Out of Sight, Still in Mind

June 28 - July 31, 2008 | Gallery Hangil

Works of Masako Yasuki

Masako Yasuki (left) and Yoonjeong Choi (right)

Works of Yoonjeong Choi

Works of Yoonjeong Choi

Work of Yoonjeong Choi

Yoonjeong Choi (right) and Masako Yasuki (upstairs)

Works of Masako Yasuki

Works of Masako Yasuki

Work of Masako Yasuki
Out of sight, still in mind

gThe wise traveller travels only in imagination.h - Somerset Maugham

Featuring a Japanese artist, Masako Yasuki and a Korean artist, Choi Yoonjeong, this exhibition presents the work of two artists from neighboring countries which hold rich history and tradition in landscape painting. Although they may be labeled as a landscape painter or a scenery painter, neither of them aims at reproducing beautiful sights on their canvases. Yasuki and Choi are, in their respective ways, more interested in how something we see changes through our endless reconstruction and reinterpretation in mind, like a process of fermentation.

Masako Yasuki has been consistently working on landscape painting for some time now. Reminding us somewhat of Claude Monetfs late paintings, especially the cathedral in Rouen or the pond with lotus, Yasukifs work is subtly beautiful but the objects in her painting - a tree, a plant, a road or a building - are barely discernible, and they have blurred contours which produce ambiguous forms. Her work starts from her sketches and photographs of the place she has ever visited, and the place is always either a historical legacy or an unspectacular neighborhood. Sometimes she literally gcopiesh the land itself by placing a sheet of paper on the stone pavement or asphalt ground and rubbing it with charcoal. Then, she overlaps the resultant image or the gfrottage,h with the landscape on her canvas with thick layers of tempera and oil paint. This could be interpreted as an attempt of merging the view with memory, experience and knowledge related to the site in order to achieve a quite abstract vision.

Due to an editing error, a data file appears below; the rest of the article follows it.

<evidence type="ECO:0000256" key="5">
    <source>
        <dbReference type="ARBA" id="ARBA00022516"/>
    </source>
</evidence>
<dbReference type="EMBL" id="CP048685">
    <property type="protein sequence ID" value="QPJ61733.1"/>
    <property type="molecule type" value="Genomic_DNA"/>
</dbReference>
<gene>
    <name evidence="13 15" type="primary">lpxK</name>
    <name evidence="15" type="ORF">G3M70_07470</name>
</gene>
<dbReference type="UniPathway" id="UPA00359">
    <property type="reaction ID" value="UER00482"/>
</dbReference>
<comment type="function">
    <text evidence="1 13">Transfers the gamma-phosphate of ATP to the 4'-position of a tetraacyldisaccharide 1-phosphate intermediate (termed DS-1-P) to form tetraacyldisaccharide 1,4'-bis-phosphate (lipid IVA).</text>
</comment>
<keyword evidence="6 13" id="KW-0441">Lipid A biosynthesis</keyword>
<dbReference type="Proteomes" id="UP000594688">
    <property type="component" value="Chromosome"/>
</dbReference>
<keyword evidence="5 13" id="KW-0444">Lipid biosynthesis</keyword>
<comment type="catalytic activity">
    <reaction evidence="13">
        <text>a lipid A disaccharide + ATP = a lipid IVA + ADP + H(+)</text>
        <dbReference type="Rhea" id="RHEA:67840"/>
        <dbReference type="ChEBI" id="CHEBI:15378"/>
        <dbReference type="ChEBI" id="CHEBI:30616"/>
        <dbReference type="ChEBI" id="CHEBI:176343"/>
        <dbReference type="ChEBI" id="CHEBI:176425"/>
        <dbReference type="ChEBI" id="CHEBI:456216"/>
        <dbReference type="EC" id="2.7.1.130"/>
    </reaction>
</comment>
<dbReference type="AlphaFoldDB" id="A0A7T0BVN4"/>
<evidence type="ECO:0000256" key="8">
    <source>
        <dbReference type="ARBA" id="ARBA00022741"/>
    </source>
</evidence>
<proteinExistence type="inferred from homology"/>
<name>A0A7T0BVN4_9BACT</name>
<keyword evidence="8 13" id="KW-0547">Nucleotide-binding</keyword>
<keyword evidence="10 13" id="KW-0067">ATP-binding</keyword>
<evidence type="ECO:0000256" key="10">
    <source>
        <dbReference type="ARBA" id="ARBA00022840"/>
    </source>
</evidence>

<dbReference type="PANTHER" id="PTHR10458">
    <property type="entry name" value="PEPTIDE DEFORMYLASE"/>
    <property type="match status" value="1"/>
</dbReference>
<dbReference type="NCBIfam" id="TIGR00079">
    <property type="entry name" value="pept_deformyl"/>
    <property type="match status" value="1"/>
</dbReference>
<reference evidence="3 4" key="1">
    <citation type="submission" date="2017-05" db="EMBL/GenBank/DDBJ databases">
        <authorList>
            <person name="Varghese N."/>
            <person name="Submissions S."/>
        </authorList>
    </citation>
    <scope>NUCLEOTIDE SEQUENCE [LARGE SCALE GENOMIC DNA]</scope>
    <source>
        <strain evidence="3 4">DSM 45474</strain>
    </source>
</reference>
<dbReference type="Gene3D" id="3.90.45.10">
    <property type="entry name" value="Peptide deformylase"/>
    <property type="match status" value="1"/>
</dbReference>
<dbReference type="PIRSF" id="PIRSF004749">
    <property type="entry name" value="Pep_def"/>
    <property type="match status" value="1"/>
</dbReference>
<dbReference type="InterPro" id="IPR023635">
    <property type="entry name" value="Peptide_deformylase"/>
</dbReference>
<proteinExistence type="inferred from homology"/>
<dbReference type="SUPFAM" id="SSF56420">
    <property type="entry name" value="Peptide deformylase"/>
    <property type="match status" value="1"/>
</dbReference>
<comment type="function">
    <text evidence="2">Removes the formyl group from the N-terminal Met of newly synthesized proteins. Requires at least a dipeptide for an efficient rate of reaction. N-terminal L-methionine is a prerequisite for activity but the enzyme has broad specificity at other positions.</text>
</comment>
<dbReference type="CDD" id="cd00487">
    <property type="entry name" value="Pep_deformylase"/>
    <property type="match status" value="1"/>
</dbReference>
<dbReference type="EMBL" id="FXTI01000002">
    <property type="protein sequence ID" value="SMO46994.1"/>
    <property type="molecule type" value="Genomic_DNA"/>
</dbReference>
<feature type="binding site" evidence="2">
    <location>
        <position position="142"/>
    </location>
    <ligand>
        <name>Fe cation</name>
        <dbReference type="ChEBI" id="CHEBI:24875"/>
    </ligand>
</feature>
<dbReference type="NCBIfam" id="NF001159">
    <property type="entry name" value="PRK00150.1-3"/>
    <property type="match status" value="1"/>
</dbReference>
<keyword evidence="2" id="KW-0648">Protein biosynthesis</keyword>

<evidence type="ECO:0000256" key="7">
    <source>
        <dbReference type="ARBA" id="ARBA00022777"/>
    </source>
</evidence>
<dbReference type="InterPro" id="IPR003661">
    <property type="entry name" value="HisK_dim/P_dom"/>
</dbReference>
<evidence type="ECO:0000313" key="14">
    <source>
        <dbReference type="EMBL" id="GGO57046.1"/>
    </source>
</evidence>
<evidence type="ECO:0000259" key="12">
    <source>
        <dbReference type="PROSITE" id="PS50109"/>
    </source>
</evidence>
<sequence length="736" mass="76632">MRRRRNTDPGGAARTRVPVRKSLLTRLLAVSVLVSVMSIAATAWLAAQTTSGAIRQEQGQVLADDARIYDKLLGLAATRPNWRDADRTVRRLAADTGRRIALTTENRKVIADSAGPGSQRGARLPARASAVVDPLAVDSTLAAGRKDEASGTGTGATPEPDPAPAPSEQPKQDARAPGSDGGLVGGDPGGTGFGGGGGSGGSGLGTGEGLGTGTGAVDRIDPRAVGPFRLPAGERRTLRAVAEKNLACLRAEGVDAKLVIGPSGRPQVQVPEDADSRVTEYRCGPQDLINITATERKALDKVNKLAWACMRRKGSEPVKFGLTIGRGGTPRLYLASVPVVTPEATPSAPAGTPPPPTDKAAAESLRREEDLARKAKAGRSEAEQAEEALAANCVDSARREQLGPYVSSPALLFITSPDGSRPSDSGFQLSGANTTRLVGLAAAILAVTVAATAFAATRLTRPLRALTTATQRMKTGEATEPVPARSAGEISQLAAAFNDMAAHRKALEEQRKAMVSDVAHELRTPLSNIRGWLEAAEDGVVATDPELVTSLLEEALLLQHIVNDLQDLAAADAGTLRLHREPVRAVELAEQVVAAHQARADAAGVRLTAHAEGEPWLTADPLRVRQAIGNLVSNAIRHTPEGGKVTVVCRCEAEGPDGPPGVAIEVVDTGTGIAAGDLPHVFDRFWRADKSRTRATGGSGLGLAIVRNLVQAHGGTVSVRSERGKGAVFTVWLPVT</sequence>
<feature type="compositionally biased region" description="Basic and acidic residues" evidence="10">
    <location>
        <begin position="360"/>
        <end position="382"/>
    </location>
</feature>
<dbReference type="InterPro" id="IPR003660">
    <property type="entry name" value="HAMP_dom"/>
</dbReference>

Coming back to comparison with Monet, it is clear that Yasukifs work is not a product of close observation of the scene, as is the case with impressionistsf paintings (Monet focuses on how to capture and fix the colors and light on his canvas) but rather of her experience of trying to reconstruct and interpret and understand the meaning of the place. As if we are trying to capture an afterimage on the back of an eyelid, looking at her painting makes us aware that what we see in the world is unreliable and vulnerable enough to doubt its entity. We believe, quite wrongly, that we know and understand the world very well, but her blurred landscape leads us to realize another facet of the world, which is closer to its true feature but so elusive that we almost always fail to see it, with all our effort.

In contrast with Yasuki, Choi Yoonjeong often paints interior of a room. The room is scattered with mundane stuffs such as a sofa, a cloth hanger, a ventilation fan and a table lamp. There is, however, no sign of reality in the way the things are arranged together. It is too far from a realistic representation of an existing room. At first glance, Choi seems to take the same approach as surrealists, but while surrealist paintings require greadingh of images and an extraordinary way in which the things are put together, Choifs work lacks such symbolism and a narrative or poetry. Her work seems quiet like a water-filled aquarium and there is no story to be told. Nothing happens, and there is no anticipation that anything will happen imminently. Choifs work seems like evading any certain interpretation.

In modern society, we are surrounded by a myriad of images and objects. And most of them appear to be unnecessary and insignificant. Choi collects and sifts such images and picks out some of them in order to use them as ingredients for her painting. So to speak, she piles up some recycled bricks to build up a room of her own. Her work, which may be called a painting version of Sarah Szefs installation, looks as if she were playing house but simultaneously evokes a strong sense of detachment. Choifs painting holds no fantasy; it is far from romantic. Instead, her cool and intense reexamination of the familiar landscapes originates her work.

In the age of flooding images when people can travel all around the world with ease both physically and virtually, it is becoming more and more difficult for us to find out what is grealh and what is not. Both Yasuki and Choi, though in different ways, try to depict the view filtered through a window of mind, and thanks to their sincere and painstaking effort, the painted scenery can be seen much more grealh than the world we behold.

Akikazu Harada

(from exhibition catalogue)
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